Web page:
We see a lot of weird and esoteric stuff here at Hackaday, but even by our standards, Bell Lab’s Plan 9 operating system is an oddball. Named after the science fiction film Plan 9 from Outer Space, it was designed to extend the UNIX “everything is a file” mentality to the network. It envisioned a future where utilizing the resources of another computer would be as easy as copying a file. But as desktop computers got more powerful the idea seemed less appealing, and ultimately traditional operating systems won out. Of course, that doesn’t mean you still can’t play around with it.
Logically to make use of a distributed operating system you really need something to distribute it on, but as [Andrew Back] shows, today that’s not nearly the challenge it would have been back then. Using the Raspberry Pi, he builds a four-node Plan 9 cluster that’s not only an excellent way to explore this experimental operating system, but looks cool sitting on your desk. Even if you’re not interested in drinking the Bell Lab’s Kool-Aid circa 1992, his slick desktop cluster design would work just as well for getting your feet wet with modern-day distributed software stacks.
The enclosure for the cluster is built from laser cut acrylic panels which are then folded into shape with a hot wire bending machine. That might seem like a tall order for the home hacker, but we’ve covered DIY acrylic benders in the past, and the process is surprisingly simple. Granted you’ll still need to get access to a beefy laser cutter, but that’s not too hard anymore if you’ve got a hackerspace nearby.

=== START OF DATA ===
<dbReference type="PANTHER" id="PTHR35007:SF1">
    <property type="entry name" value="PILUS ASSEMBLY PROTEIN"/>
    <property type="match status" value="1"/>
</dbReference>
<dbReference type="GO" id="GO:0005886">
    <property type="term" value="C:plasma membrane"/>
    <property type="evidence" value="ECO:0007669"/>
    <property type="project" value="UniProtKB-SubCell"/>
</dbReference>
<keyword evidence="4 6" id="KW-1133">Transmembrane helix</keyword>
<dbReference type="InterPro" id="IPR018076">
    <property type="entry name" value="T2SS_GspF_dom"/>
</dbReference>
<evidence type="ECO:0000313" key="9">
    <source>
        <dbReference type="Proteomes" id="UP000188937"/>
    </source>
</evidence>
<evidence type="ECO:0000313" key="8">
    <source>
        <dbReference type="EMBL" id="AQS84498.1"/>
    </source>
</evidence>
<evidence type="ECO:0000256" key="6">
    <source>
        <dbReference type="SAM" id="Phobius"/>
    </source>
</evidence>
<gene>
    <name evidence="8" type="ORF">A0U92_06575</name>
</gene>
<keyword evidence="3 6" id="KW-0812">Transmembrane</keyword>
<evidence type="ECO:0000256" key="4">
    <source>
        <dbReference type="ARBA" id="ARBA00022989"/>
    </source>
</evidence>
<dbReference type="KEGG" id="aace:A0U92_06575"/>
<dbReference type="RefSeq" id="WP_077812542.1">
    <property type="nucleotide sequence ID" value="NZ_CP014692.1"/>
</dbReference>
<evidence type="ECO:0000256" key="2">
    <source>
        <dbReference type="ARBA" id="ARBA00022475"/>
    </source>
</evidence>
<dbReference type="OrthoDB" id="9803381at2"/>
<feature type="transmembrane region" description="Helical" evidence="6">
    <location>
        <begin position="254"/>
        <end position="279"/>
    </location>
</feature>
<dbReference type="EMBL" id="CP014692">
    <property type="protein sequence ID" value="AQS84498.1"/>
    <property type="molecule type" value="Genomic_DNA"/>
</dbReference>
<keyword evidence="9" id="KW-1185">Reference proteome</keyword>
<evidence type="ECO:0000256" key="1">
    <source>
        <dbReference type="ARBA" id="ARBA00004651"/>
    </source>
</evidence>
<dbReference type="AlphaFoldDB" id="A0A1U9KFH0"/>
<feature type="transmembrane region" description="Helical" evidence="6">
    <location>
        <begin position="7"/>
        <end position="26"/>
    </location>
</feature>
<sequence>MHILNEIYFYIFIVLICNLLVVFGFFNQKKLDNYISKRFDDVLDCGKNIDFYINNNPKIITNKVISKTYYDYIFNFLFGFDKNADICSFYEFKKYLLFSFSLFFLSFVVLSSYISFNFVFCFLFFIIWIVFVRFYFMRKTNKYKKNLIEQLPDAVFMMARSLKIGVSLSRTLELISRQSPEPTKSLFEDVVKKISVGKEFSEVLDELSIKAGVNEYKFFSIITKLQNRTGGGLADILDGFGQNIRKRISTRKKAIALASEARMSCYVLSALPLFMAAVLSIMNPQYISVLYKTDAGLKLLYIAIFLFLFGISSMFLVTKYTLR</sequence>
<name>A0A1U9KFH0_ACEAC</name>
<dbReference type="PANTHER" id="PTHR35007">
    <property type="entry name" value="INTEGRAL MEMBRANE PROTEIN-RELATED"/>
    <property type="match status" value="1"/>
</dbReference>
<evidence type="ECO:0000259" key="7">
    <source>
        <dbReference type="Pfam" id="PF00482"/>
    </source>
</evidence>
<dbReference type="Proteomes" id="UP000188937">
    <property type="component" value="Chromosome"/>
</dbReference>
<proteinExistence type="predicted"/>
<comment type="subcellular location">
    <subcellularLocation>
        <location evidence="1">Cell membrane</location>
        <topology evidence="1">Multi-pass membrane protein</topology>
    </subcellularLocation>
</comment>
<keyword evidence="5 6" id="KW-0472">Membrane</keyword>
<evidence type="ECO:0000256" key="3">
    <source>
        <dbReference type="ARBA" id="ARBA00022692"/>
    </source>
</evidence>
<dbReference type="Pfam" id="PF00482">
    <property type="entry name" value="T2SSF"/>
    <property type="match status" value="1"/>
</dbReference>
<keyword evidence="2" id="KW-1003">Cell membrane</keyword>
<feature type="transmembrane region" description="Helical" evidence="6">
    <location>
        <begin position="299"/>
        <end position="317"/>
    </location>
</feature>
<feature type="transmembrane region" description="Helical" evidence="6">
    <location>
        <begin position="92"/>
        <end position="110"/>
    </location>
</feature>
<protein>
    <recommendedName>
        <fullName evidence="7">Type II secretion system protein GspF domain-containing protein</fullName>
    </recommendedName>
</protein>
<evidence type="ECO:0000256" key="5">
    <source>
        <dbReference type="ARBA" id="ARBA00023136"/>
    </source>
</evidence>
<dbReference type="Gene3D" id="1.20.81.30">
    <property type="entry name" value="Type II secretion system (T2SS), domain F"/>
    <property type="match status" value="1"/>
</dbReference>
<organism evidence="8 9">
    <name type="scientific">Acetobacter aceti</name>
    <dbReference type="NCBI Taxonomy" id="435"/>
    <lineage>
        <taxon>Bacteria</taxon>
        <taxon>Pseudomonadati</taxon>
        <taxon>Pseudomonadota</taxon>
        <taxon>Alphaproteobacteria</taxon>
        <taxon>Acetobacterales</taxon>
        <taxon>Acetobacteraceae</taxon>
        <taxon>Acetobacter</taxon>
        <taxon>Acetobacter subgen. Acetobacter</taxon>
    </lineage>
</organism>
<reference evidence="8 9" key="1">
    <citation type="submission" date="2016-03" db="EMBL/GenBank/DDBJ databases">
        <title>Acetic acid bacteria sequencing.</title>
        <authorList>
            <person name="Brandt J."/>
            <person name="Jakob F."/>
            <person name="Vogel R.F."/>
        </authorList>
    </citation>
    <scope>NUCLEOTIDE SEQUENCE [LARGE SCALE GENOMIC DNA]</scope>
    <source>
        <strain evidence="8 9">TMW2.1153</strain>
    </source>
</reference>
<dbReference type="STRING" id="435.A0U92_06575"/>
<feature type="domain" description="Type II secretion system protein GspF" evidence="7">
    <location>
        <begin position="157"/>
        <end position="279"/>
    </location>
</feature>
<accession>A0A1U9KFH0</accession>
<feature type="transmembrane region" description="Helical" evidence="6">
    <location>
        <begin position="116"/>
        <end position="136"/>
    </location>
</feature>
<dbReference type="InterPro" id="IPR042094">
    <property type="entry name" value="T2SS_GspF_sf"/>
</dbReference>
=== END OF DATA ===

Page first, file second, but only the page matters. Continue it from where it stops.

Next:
[Andrew] uses short extension cables and female panel mount connectors to keep everything tidy, and with the addition of some internal LED lighting the final product really does look like a desktop computer from a far more fashionable future. Combined with the minimalist keyboard, the whole setup wouldn’t look out of place on the set of a science fiction movie. Perhaps that’s fitting, giving Bell Lab’s futuristic goals for Plan 9.
Its been the better part of a decade since we first brought you word that Plan 9 was available for the Raspberry Pi, and yet in all that time we’ve never really seen it put to use. Hopefully builds like this will inspire others to play around with this fascinating piece of computing history.
[Thanks to Dave for the tip.]
It’s that time of year again, with the holidays fast approaching friends and family will be hounding you about what trinkets and shiny baubles they can pretend to surprise you with. Unfortunately there’s no person harder to shop for than the maker or hacker: if we want it, we’ve probably already built the thing. Or at least gotten it out of somebody else’s trash.
But if they absolutely, positively, simply have to buy you something that’s commercially made, then you could do worse than pointing them to this very slick Raspberry Pi cluster backplane from [miniNodes]. With the ability to support up to five of the often overlooked Pi Compute Modules, this little device will let you bring a punchy little ARM cluster online without having to build something from scratch.
The Compute Module is perfectly suited for clustering applications like this due to its much smaller size compared to the full-size Raspberry Pi, but we don’t see it get used that often because it needs to be jacked into an appropriate SODIMM connector. This makes it effectively useless for prototyping and quickly thrown together hacks (I.E. everything most people use the Pi for), and really only suitable for finished products and industrial applications. It’s really the line in the sand between playing around with the Pi and putting it to real work.